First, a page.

Wednesday, May 16, 2018

Creating Operational HO Scale Red Caboose Trucks


Red Caboose HO Scale X29 with Red Caboose trucks

It has been said that imitation is the sincerest form of flattery. That said, I owe all credit for getting me to ponder this solution to Dan Smith. Stepping back for a few moments, Red Caboose’s HO scale truck offerings deliver quite attractive sideframes that snap into bolsters. However, the entire assembly can be somewhat sloppy and prone to derailments. I found that by using long axle length Reboxx wheelsets, the “slop” is cleaned up dramatically. However, it is not a foolproof solution and is dependent upon ready availability of Reboxx wheelsets in a variety of applicable lengths.

Back to Dan Smith…. Recently, he shared with a few compatriots that he had developed a solution to solidify the trucks. He plunged a hot pin through the assembled bolsters and “pins” (or rods) on the back of the sideframes. This definitely tightened things up, but has a level of permanence that I usually prefer to avoid in things that operate and can potentially wear and/or fail, like trucks. That set me to thinking about a means to achieve similar results, but ones that could also be disassembled, if necessary.
Red Caboose truck before drilling of screw holes
In inspecting the trucks, my attention was drawn to the circle on the bottom of the bolsters. I envisioned drilling a hole through the bolsters and into the “pins” on the backs of the sideframes. Then screws could be used to tighten everything. The only issue is that even a 0-80 screw is too large. I set about searching for screws of a suitably small size. I found 000-120 x 1/8” screws on eBay. They're really small! One catch is that these screws use a Torx head (as opposed to Phillips or slotted). Fortunately, I also found a suitable Torx driver on eBay, as well, a Wiha no. 267 “T1” driver, which is the correct size for 000-120 screws.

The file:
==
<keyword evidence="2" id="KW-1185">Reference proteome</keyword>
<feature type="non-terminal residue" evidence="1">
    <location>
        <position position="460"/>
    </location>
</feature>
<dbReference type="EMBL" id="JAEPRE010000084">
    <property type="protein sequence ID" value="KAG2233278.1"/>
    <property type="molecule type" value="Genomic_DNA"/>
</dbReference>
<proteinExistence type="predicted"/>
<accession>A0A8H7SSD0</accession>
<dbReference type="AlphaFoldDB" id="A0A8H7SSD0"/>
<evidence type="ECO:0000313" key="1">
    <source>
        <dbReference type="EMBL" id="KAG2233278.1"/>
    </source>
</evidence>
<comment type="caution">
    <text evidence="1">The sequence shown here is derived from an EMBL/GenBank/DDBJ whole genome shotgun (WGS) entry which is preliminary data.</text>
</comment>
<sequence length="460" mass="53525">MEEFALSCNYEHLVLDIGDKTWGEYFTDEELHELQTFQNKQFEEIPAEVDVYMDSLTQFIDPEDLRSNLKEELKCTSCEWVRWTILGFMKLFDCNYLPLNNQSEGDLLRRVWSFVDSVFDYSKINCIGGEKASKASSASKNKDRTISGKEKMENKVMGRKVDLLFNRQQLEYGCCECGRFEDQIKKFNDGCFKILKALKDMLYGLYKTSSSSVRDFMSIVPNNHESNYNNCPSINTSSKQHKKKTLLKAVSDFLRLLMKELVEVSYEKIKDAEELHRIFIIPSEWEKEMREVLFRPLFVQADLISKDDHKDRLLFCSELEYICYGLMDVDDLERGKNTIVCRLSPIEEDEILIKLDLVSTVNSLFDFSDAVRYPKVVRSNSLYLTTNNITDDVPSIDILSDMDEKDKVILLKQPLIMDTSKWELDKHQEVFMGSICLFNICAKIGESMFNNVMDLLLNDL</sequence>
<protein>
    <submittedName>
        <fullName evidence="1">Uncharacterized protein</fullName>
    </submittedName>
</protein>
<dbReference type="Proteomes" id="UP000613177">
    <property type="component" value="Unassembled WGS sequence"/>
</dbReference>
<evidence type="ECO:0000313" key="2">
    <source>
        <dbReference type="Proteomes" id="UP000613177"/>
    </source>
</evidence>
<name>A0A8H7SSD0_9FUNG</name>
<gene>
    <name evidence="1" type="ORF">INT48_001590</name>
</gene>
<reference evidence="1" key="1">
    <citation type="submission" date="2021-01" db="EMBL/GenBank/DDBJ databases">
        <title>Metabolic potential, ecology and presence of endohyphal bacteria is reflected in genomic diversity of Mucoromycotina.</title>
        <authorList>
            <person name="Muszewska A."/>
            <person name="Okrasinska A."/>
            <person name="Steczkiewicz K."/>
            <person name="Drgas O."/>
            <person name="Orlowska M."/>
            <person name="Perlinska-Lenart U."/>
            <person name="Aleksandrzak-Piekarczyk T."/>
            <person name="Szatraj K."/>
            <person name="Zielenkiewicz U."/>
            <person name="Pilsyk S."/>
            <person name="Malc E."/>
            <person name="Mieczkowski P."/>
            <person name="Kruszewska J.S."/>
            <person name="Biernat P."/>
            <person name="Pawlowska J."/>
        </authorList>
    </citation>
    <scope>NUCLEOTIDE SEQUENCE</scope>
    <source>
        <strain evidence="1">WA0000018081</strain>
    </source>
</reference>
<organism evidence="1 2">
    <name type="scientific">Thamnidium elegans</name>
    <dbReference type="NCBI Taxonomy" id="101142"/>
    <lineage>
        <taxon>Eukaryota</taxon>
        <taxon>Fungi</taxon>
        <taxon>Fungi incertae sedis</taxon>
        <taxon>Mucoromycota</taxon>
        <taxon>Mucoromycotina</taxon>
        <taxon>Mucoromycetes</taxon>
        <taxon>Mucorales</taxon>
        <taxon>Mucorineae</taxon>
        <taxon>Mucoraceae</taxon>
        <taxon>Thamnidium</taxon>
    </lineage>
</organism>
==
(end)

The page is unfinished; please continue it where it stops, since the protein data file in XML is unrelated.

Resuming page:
Red Caboose truck with screws in place
I boldly tested my supposition on a set of assembled trucks. I used a bulletin board push pin to make divots in the centers of the circles to keep the drill bit from “wandering” while starting the holes. I used a 0.0275” drill bit (approximately a no. 70 bit) to create the holes. I carefully screwed in one of the 000-120 screws and was happy to find that everything was suitably tight. I repeated for the other sideframe and the result was the same. Solid Red Caboose trucks!

The wheelsets are Kadee 0.088" semi-scale tread width sets.

A note about the drilling process: the best way to drill the holes is to add the wheelsets into the assembled trucks. Then hold the trucks with wheelsets on a flat surface, applying light downward pressure, so that the truck and bolster are “straight”. Carefully drill the holes.  

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